B.C.’s transportation minister says replacing the aging George Massey Tunnel with a 10-lane toll bridge will drastically reduce congestion on the busy commuter route.

Todd Stone said the three-kilometre bridge over the Fraser River will cost $3.5-billion, up $500-million from initial estimates.

The bridge will include an HOV lane in each direction, as well as a cycling lane and pedestrian access.

Construction will begin in 2017 and isn't expected to be completed until 2022.

The estimated toll costs to drivers have not been announced, but Stone said they would likely be comparable to those of the Port Mann Bridge.

Stone promised that the new bridge would reduce commute times drastically.

"The new bridge to replace the Massey Tunnel will improve highway safety, reduce greenhouse gas emissions from unnecessary idling, and save rush-hour commuters up to 30 minutes a day," said Stone.

"This will be the largest bridge ever built in B.C. When completed, it will address what is now the worst traffic bottleneck in the province and bring travel time reliability to one of our most important transportation corridors, serving national, provincial and regional economies."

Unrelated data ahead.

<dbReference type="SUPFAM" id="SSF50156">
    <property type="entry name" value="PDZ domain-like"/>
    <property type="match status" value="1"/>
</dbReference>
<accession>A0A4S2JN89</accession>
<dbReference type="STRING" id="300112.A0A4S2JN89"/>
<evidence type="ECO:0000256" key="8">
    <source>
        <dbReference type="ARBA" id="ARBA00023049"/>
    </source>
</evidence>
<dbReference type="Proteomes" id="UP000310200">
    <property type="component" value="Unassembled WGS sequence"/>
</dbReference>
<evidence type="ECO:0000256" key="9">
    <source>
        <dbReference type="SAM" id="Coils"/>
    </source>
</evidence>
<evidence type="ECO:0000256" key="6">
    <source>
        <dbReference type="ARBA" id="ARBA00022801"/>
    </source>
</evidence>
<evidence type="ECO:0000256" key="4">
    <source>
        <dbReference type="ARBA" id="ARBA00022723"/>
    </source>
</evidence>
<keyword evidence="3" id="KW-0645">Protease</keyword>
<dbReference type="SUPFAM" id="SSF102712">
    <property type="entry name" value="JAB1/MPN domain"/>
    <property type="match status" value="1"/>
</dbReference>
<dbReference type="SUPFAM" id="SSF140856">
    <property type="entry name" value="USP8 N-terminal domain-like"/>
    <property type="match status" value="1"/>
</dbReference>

The additional lanes will reduce collisions by 35 per cent because it will be safer to merge, said Stone.

The province says the current tunnel no longer meets seismic safety requirements, and many of its major components only have a decade of useful life left before they need to replaced.

The new bridge will accompany improvements on Highway 99, including new interchanges in Richmond and Delta.

Currently, more than 80,000 vehicles use the tunnel each day.